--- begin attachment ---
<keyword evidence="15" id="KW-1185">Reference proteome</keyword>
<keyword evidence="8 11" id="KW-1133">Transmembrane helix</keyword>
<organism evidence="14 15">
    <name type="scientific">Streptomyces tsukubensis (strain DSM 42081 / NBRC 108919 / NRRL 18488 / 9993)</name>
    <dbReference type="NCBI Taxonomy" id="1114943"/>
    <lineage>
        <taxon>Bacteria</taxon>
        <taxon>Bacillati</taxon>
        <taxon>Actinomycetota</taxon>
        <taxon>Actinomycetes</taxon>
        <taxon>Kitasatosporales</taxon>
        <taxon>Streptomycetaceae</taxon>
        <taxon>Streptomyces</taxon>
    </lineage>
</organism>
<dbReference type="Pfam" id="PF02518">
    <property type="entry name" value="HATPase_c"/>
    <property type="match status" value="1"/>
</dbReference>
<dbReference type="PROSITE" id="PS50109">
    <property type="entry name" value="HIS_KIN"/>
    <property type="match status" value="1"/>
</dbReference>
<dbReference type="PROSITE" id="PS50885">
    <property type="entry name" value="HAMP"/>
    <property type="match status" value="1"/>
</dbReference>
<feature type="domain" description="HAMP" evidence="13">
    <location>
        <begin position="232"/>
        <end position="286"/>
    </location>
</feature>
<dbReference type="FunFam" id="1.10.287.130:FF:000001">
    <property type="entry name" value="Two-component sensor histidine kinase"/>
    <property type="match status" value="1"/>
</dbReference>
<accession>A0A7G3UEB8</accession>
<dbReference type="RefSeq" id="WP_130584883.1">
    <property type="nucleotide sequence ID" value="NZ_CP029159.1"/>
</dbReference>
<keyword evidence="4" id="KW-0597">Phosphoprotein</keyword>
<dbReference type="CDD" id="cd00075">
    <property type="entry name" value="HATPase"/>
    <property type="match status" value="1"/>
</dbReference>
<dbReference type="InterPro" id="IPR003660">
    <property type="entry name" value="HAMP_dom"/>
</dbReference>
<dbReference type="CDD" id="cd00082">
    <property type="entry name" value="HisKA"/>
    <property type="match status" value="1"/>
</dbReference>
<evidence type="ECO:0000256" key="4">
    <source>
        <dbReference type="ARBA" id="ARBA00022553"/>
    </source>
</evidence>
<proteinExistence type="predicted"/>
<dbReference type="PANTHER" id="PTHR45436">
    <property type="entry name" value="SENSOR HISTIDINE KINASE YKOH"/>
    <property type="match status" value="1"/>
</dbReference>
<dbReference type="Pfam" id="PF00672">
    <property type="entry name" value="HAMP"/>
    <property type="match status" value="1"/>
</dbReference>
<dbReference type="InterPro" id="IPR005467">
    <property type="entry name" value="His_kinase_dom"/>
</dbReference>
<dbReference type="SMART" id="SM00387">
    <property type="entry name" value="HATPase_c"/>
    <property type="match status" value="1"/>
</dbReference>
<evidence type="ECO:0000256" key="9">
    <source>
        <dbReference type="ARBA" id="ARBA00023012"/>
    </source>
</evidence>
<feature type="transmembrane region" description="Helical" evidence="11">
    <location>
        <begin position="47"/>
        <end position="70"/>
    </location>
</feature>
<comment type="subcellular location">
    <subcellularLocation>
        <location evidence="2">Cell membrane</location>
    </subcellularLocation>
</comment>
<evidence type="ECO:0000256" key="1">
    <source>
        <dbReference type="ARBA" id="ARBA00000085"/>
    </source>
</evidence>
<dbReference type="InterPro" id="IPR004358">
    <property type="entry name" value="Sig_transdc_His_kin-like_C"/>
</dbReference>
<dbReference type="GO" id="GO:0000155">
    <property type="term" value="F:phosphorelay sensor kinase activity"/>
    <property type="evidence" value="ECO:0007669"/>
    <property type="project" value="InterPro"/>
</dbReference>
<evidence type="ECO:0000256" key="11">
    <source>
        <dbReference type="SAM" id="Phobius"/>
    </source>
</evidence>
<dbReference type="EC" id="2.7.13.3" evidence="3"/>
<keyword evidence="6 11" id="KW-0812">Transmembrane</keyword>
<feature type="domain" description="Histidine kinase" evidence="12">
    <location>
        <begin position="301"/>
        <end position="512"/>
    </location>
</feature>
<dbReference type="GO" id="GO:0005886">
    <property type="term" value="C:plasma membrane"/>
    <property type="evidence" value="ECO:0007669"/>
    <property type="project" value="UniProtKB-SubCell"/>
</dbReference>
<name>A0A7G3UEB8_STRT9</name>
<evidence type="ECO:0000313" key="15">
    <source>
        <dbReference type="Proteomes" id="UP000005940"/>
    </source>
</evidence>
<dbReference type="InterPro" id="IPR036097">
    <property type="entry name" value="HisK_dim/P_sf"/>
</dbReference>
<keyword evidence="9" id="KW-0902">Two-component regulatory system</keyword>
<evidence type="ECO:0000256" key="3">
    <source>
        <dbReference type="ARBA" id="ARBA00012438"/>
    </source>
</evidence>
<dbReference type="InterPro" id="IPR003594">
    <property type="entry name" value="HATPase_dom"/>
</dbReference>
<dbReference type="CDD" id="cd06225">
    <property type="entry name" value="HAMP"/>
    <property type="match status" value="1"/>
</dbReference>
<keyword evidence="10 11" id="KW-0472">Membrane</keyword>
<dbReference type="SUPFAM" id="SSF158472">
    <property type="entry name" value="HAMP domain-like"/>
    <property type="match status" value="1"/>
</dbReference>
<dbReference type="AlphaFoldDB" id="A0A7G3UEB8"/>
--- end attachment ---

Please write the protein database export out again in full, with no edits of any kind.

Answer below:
<keyword evidence="15" id="KW-1185">Reference proteome</keyword>
<keyword evidence="8 11" id="KW-1133">Transmembrane helix</keyword>
<organism evidence="14 15">
    <name type="scientific">Streptomyces tsukubensis (strain DSM 42081 / NBRC 108919 / NRRL 18488 / 9993)</name>
    <dbReference type="NCBI Taxonomy" id="1114943"/>
    <lineage>
        <taxon>Bacteria</taxon>
        <taxon>Bacillati</taxon>
        <taxon>Actinomycetota</taxon>
        <taxon>Actinomycetes</taxon>
        <taxon>Kitasatosporales</taxon>
        <taxon>Streptomycetaceae</taxon>
        <taxon>Streptomyces</taxon>
    </lineage>
</organism>
<dbReference type="Pfam" id="PF02518">
    <property type="entry name" value="HATPase_c"/>
    <property type="match status" value="1"/>
</dbReference>
<dbReference type="PROSITE" id="PS50109">
    <property type="entry name" value="HIS_KIN"/>
    <property type="match status" value="1"/>
</dbReference>
<dbReference type="PROSITE" id="PS50885">
    <property type="entry name" value="HAMP"/>
    <property type="match status" value="1"/>
</dbReference>
<feature type="domain" description="HAMP" evidence="13">
    <location>
        <begin position="232"/>
        <end position="286"/>
    </location>
</feature>
<dbReference type="FunFam" id="1.10.287.130:FF:000001">
    <property type="entry name" value="Two-component sensor histidine kinase"/>
    <property type="match status" value="1"/>
</dbReference>
<accession>A0A7G3UEB8</accession>
<dbReference type="RefSeq" id="WP_130584883.1">
    <property type="nucleotide sequence ID" value="NZ_CP029159.1"/>
</dbReference>
<keyword evidence="4" id="KW-0597">Phosphoprotein</keyword>
<dbReference type="CDD" id="cd00075">
    <property type="entry name" value="HATPase"/>
    <property type="match status" value="1"/>
</dbReference>
<dbReference type="InterPro" id="IPR003660">
    <property type="entry name" value="HAMP_dom"/>
</dbReference>
<dbReference type="CDD" id="cd00082">
    <property type="entry name" value="HisKA"/>
    <property type="match status" value="1"/>
</dbReference>
<evidence type="ECO:0000256" key="4">
    <source>
        <dbReference type="ARBA" id="ARBA00022553"/>
    </source>
</evidence>
<proteinExistence type="predicted"/>
<dbReference type="PANTHER" id="PTHR45436">
    <property type="entry name" value="SENSOR HISTIDINE KINASE YKOH"/>
    <property type="match status" value="1"/>
</dbReference>
<dbReference type="Pfam" id="PF00672">
    <property type="entry name" value="HAMP"/>
    <property type="match status" value="1"/>
</dbReference>
<dbReference type="InterPro" id="IPR005467">
    <property type="entry name" value="His_kinase_dom"/>
</dbReference>
<dbReference type="SMART" id="SM00387">
    <property type="entry name" value="HATPase_c"/>
    <property type="match status" value="1"/>
</dbReference>
<evidence type="ECO:0000256" key="9">
    <source>
        <dbReference type="ARBA" id="ARBA00023012"/>
    </source>
</evidence>
<feature type="transmembrane region" description="Helical" evidence="11">
    <location>
        <begin position="47"/>
        <end position="70"/>
    </location>
</feature>
<comment type="subcellular location">
    <subcellularLocation>
        <location evidence="2">Cell membrane</location>
    </subcellularLocation>
</comment>
<evidence type="ECO:0000256" key="1">
    <source>
        <dbReference type="ARBA" id="ARBA00000085"/>
    </source>
</evidence>
<dbReference type="InterPro" id="IPR004358">
    <property type="entry name" value="Sig_transdc_His_kin-like_C"/>
</dbReference>
<dbReference type="GO" id="GO:0000155">
    <property type="term" value="F:phosphorelay sensor kinase activity"/>
    <property type="evidence" value="ECO:0007669"/>
    <property type="project" value="InterPro"/>
</dbReference>
<evidence type="ECO:0000256" key="11">
    <source>
        <dbReference type="SAM" id="Phobius"/>
    </source>
</evidence>
<dbReference type="EC" id="2.7.13.3" evidence="3"/>
<keyword evidence="6 11" id="KW-0812">Transmembrane</keyword>
<feature type="domain" description="Histidine kinase" evidence="12">
    <location>
        <begin position="301"/>
        <end position="512"/>
    </location>
</feature>
<dbReference type="GO" id="GO:0005886">
    <property type="term" value="C:plasma membrane"/>
    <property type="evidence" value="ECO:0007669"/>
    <property type="project" value="UniProtKB-SubCell"/>
</dbReference>
<name>A0A7G3UEB8_STRT9</name>
<evidence type="ECO:0000313" key="15">
    <source>
        <dbReference type="Proteomes" id="UP000005940"/>
    </source>
</evidence>
<dbReference type="InterPro" id="IPR036097">
    <property type="entry name" value="HisK_dim/P_sf"/>
</dbReference>
<keyword evidence="9" id="KW-0902">Two-component regulatory system</keyword>
<evidence type="ECO:0000256" key="3">
    <source>
        <dbReference type="ARBA" id="ARBA00012438"/>
    </source>
</evidence>
<dbReference type="InterPro" id="IPR003594">
    <property type="entry name" value="HATPase_dom"/>
</dbReference>
<dbReference type="CDD" id="cd06225">
    <property type="entry name" value="HAMP"/>
    <property type="match status" value="1"/>
</dbReference>
<keyword evidence="10 11" id="KW-0472">Membrane</keyword>
<dbReference type="SUPFAM" id="SSF158472">
    <property type="entry name" value="HAMP domain-like"/>
    <property type="match status" value="1"/>
</dbReference>
<dbReference type="AlphaFoldDB" id="A0A7G3UEB8"/>